I’m trying to get rid of my Christmas tree. I haven’t used her in the past few years and don’t want to haul her across the Pacific Ocean. Plus, she doesn’t stand a chance with Monkey Boy and George in the house. But I’ve had her for more than twenty years; I know this because every year after Christmas I wrap her in the same tattered sheet of newspaper.
Three times I’ve taken her downstairs and three times I’ve brought her back up. I guess I feel an affinity for the old girl. She’s seen a few holidays, waited patiently for the seasons to change, allowed two generations of cats to toss her on the floor and never lost her temper. Maybe she has a few kinks in her spine and her branches are a little off-kilter but I think she might not be ready for the trash heap. Not yet.
It’s funny which things are easy to let go of and which things attach themselves to us, snapping turtles of the psyche.
When I was a little girl, I had an old flannel nightgown I carried around with me. I would rub it against my nose while I sucked my thumb. I called it my “smoker”. I don’t know why; maybe sucking my thumb reminded me of my grandfather sucking on cigarettes. Around age seven, I gave my smoker to my parents and told them not to give it back. And then I asked them to give it back. And then I put it in a drawer myself, vowing to stop sucking my thumb. And I did stop.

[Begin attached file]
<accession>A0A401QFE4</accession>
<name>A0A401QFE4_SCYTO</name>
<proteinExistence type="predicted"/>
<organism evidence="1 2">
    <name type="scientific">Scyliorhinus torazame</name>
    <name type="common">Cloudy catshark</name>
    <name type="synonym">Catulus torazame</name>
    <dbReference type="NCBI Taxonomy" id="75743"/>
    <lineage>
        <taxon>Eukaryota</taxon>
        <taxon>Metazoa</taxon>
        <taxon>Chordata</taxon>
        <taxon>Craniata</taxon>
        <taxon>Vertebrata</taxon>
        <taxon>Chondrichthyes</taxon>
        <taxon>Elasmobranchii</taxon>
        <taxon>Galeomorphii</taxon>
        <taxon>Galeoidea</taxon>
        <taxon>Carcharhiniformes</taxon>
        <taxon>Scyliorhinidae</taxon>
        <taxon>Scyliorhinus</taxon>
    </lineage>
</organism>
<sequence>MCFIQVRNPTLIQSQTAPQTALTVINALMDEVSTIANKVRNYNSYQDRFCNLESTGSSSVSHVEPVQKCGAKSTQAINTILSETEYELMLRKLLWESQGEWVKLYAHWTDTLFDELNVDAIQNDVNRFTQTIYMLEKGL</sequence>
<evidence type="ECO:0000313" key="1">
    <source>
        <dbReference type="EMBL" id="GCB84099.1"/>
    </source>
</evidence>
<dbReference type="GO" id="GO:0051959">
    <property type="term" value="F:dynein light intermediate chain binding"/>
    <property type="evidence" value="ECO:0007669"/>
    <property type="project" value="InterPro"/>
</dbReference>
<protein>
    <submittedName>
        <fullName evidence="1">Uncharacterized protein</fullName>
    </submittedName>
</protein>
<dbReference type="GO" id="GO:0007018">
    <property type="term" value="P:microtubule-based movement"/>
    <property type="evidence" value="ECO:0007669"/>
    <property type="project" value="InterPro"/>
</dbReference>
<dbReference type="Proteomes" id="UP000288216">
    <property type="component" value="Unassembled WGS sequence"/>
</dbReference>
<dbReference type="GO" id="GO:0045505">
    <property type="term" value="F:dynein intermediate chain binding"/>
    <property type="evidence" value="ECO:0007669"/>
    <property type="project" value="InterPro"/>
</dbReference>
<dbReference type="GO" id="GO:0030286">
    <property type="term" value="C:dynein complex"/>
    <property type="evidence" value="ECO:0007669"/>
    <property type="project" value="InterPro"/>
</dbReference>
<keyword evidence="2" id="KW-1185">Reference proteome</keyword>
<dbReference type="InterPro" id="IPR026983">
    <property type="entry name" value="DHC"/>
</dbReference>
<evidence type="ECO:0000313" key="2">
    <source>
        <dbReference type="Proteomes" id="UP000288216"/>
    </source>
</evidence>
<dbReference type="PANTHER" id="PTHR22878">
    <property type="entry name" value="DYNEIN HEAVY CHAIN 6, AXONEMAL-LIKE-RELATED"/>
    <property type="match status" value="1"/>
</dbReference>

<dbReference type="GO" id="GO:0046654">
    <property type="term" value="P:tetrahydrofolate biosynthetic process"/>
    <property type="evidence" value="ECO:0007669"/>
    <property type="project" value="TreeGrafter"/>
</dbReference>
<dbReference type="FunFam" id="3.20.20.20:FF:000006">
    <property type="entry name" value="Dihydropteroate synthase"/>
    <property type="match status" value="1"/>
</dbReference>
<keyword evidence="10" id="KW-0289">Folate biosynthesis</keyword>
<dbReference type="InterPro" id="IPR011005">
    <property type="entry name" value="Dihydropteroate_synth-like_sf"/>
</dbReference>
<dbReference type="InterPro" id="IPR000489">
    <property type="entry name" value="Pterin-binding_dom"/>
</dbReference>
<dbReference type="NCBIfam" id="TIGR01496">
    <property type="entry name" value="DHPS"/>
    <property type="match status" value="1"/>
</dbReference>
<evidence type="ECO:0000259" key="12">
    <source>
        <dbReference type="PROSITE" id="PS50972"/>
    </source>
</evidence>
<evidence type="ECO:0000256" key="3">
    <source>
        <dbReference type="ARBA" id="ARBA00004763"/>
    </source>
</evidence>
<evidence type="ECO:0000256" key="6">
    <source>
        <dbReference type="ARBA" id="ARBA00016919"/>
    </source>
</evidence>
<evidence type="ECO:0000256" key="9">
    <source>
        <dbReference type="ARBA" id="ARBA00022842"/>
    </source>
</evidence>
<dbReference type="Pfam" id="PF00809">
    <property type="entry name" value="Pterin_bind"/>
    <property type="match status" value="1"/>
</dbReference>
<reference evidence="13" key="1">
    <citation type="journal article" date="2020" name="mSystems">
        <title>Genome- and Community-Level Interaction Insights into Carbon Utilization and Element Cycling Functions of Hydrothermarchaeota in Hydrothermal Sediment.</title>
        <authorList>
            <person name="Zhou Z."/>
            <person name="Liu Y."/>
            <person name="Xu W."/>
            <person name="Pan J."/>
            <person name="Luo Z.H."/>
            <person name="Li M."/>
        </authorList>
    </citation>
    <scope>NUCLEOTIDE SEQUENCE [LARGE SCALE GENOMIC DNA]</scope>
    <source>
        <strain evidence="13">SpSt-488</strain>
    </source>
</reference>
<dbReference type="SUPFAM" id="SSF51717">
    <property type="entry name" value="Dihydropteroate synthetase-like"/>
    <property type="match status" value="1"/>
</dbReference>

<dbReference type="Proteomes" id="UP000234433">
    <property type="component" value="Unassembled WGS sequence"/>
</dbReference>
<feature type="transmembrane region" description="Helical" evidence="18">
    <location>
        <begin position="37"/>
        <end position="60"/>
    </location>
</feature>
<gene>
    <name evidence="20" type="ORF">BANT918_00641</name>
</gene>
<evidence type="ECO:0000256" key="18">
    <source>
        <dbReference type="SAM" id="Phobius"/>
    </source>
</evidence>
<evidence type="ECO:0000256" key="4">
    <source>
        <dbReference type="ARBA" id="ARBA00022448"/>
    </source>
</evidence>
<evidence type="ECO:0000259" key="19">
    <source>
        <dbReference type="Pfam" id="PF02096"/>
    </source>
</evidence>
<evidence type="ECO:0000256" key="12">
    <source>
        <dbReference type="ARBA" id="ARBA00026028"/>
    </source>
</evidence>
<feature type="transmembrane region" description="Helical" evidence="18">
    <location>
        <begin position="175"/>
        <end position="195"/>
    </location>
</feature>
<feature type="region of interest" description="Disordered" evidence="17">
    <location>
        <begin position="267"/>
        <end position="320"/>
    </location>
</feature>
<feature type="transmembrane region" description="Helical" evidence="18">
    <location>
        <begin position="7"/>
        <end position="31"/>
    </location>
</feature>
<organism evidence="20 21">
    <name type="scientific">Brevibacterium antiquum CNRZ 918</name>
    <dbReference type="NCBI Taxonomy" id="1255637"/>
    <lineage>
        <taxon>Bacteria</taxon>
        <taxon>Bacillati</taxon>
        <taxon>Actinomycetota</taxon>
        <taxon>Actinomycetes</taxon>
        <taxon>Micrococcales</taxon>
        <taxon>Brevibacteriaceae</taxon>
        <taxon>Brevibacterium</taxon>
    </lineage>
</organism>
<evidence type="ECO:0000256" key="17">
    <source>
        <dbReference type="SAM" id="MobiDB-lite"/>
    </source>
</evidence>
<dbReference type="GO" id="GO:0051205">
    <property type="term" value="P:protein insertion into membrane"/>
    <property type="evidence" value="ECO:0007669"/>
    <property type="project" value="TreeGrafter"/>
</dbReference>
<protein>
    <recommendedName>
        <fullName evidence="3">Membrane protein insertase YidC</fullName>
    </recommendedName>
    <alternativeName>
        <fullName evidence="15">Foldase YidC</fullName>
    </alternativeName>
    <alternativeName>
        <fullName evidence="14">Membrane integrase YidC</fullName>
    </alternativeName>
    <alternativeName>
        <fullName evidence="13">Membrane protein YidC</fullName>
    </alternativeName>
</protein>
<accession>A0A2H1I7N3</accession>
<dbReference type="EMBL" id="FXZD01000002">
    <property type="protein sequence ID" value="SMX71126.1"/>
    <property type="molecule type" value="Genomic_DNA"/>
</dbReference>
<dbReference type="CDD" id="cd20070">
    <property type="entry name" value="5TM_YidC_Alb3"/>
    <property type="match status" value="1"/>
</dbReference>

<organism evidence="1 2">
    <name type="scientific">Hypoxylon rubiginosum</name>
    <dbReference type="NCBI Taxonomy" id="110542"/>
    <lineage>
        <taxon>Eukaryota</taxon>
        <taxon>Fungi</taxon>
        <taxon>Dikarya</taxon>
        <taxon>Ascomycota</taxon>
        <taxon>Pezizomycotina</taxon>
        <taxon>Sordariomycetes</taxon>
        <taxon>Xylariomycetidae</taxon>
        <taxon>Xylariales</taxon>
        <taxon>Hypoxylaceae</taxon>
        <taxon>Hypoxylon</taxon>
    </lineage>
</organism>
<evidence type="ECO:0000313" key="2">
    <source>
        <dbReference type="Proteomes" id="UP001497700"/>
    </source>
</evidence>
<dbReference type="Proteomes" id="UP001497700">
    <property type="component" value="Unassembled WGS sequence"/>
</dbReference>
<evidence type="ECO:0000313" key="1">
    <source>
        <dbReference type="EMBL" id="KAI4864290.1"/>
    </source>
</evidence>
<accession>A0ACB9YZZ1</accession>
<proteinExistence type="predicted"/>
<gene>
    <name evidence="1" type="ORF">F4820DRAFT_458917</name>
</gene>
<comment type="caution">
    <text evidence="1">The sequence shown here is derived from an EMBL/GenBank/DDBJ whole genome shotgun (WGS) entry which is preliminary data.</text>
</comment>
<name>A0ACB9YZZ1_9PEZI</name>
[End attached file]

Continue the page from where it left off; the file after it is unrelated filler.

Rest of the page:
Not so many years after that, I started sucking on cigarettes. It took me 35 years to stop, but I did.
I think if I can mentally tuck my Christmas tree into a drawer with both my smoker and my smokes, I might be able to let her go.
If I can’t, does anybody want a used Christmas tree?
As snowflakes gently surrender to gravity and make their way toward the earth, a little girl opens her eyes. It is early Christmas morning. She extends her arm in front of her face and can just make out the shape of her hand in the murky light.
She leaps out of bed, knowing she has permission to go downstairs and explore the contents of her stocking, as long as she does it quietly. The big people will need a couple more hours and a cup or two of coffee before they’ll be ready for Christmas, a terrible lapse in judgement as far as the little girl is concerned. But she is already old enough, and still young enough, to know the world is full of magic and mysteries.
She sails down the stairs and grasps the stocking to her chest, feeling the crinkly, crunchy promise of the collection of shapes bumping and jostling against each other inside. Pulling out the goodies one by one, she finds underwear, personalized pencils, chocolate footballs, an orange, three walnuts and a sliver dollar. Every year, those items appear and she never asks why; without them it would not be Christmas.
At the very bottom of the stocking, tucked into the toe, there is a small scroll, a piece of paper rolled tightly and fastened with a red ribbon. She slips off the ribbon and discovers that the paper is a blood test report, indicating that her tumor markers have fallen below normal levels.
The little girl, now a middle aged woman, looks up, barely daring to mouth the words, “Does this mean I don’t have cancer?”
From his perch on the roof, Santa peers down the chimney. Laying a finger beside his sooty nose, he winks and says, “Yes. It means you don’t have cancer.”